Neither the author, Tim Fries, nor this website, The Tokenist, provide financial advice. Please consult our website policy prior to making financial decisions.
Five years after Bitcoin (BTC) forever changed our perception of money, the bandage for cryptocurrency volatility emerged in the form of stablecoins. Launched in 2014, Tether (USDT) surpassed a $15 billion market cap this year, mirroring the success of Bitcoin – the first to come and remain dominant. Now, with all stablecoins crossing the $20 billion cap, DeFi and stablecoins compliment each other to create a new dawn of finance.
What’s the Total Value of Stablecoins?
Although other stablecoins are far behind Tether, they have also grown in value immensely. With the phenomenon of decentralized finance (DeFi), 2020 has been particularly fertile.
From January 2020 to today, the following has taken place:
Tether (USDT) went from $4.1 billion market cap to over $15 billion.
USD Coin (USDC) went from a $516 million market to over $2.6 billion.
TrueUSD (TUSD) went from a $154 million market cap to over $507 million.
Binance USD (BUSD) went from $17 million market cap to over $584 million.
Dai (DAI) went from a $95 million market cap to over $874 million.
Altogether, with other more stagnating stablecoins such as Paxos Standard (PAX), stablecoins have surpassed the $20 billion market cap. This is quite remarkable as this market cap accounted for all cryptocurrencies just three years ago, in early 2017, but prior to BTC’s $20,000 peak.
This is how some of the biggest stablecoins are positioned within the crypto space:
As you can tell from their naming scheme, these stablecoins are all anchored to real-world assets, such as the USD, in order for them to have stable prices. This is the entire point of stablecoins – having stable prices. Imagine a world in which the same tub of ice cream costs $2 on Monday and $5 on Friday.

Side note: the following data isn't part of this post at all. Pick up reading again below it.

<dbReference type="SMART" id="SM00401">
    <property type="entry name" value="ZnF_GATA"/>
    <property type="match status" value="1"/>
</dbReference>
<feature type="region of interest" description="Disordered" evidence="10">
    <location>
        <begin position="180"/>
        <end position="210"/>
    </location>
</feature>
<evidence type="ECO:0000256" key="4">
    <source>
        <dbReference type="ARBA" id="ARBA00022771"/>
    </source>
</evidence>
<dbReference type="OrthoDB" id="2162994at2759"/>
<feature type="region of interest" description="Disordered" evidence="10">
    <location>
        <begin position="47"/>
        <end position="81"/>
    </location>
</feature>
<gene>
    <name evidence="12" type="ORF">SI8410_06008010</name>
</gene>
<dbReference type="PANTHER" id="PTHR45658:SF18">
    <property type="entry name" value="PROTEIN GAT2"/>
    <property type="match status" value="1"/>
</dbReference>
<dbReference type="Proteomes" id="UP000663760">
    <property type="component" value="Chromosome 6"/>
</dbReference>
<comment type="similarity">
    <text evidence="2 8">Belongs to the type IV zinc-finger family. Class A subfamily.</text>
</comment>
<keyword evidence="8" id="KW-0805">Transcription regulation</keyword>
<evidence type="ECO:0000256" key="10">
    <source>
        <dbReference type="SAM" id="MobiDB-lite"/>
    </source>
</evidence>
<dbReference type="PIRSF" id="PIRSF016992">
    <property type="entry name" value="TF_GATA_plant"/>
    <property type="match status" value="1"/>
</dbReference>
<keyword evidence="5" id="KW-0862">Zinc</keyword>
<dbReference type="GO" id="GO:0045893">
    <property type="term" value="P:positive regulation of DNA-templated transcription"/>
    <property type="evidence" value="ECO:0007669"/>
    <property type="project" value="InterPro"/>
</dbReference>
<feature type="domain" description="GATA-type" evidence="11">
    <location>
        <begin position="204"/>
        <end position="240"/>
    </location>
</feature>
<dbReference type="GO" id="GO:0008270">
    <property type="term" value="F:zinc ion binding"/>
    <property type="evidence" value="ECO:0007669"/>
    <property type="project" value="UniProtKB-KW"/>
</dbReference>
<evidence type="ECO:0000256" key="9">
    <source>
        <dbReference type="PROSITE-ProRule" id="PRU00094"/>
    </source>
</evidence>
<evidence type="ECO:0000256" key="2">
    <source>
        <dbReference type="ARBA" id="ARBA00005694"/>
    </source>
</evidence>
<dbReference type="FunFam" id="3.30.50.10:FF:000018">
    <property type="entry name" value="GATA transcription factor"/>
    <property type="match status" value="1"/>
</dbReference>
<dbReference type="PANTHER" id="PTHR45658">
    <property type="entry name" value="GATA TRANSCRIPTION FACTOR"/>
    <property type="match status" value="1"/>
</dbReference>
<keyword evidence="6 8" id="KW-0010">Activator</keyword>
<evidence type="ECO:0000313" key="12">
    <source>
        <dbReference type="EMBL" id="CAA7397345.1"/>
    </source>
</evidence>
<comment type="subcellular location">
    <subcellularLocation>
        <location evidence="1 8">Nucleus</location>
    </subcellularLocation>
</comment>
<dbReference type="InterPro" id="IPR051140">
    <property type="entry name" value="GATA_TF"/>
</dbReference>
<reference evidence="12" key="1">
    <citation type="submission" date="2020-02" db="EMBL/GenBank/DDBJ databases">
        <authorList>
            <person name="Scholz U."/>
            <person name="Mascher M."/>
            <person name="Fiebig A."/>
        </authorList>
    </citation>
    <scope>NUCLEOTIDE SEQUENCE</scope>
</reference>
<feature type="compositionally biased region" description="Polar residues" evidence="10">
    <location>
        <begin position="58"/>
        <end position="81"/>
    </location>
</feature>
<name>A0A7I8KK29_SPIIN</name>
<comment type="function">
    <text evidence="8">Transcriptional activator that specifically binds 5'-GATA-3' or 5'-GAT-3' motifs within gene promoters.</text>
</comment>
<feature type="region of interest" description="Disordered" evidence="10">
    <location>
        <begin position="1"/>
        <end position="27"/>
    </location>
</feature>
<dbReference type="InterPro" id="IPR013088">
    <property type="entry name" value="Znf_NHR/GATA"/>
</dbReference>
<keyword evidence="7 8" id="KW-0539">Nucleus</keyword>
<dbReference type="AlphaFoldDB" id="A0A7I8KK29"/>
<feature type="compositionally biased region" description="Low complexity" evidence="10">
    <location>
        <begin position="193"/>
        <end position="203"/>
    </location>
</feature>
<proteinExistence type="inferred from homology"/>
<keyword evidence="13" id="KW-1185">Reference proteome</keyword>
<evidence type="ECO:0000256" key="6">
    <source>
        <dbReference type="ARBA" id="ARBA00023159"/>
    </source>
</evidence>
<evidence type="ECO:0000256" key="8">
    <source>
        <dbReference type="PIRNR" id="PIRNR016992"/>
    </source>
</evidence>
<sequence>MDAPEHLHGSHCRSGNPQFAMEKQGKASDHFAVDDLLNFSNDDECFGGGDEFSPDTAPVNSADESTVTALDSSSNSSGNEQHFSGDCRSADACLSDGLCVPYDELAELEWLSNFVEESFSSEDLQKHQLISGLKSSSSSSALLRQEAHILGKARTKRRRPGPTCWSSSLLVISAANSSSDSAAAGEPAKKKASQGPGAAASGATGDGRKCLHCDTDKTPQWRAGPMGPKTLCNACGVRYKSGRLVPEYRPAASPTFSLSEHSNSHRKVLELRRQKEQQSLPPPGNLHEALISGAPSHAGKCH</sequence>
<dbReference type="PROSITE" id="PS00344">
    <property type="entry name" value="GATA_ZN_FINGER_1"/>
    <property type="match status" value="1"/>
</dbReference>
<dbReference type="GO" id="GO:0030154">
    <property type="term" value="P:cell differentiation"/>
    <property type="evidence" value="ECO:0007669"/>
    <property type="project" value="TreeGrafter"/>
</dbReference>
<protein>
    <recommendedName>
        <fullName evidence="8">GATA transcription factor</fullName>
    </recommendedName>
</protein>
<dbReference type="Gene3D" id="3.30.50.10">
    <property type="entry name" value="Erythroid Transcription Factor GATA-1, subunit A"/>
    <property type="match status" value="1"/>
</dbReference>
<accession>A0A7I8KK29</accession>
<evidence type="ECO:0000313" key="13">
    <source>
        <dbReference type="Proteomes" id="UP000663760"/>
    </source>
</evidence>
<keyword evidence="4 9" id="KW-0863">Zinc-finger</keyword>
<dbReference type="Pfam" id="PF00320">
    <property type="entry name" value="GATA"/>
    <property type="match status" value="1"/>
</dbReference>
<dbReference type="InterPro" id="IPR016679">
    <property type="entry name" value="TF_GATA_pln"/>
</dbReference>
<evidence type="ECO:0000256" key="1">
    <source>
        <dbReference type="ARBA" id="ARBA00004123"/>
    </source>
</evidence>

That would be the world you would have to live in if you only had cryptocurrencies at your disposal. It is not difficult to understand then why investors, traders, and big businesses would put a high demand on stablecoins. Additionally, it is much easier to trade with stablecoins than it is to go from cryptocurrency to fiat currency.
DeFi Creates the Perfect Ecosystem for Stablecoins
It is no coincidence that 2020 is the year of stablecoins and DeFi, with triple-digit percentages in their growth. As decentralized platforms that mimic traditional financial instruments of loaning and borrowing, DeFi might as well be considered a godsend to stablecoins — and vice versa.
Stablecoins provide the security of price stability, making them more adoptable by the masses. Likewise, people are exposed to less risk by using stablecoins. For example, when at the end of 2018 cryptocurrencies dropped between 25% -70%, Tether only dropped by a mere 8%.
However, prior to DeFi, investors tended to bypass stablecoins due to that same price stability. After all, most BTC holders of today hope to reach the price threshold of $100,000 per BTC within the next five years. Not even the most expert stock trading would yield such gains.
Speaking of yields, outside of DeFi yield farming, stablecoins are the star of the East Asian professional market, with Tether accounting for 93% of stablecoin transactions in the region. The drive towards stablecoins was greatly bolstered by China’s ban on yuan-to-crypto conversions.
It is much easier to circumvent this ban with stablecoins from OTC brokers. Therefore, stablecoins have become mediators for all Chinese crypto enthusiasts, just as they have become the mediators for DeFi investors.
Tim Fries is the cofounder of The Tokenist. He has a B. Sc. in Mechanical Engineering from the University of Michigan, and an MBA from the University of Chicago Booth School of Business. Tim served as a Senior Associate on the investment team at RW Baird's US Private Equity division, and is also the co-founder of Protective Technologies Capital, an investment firms specializing in sensing, protection and control solutions.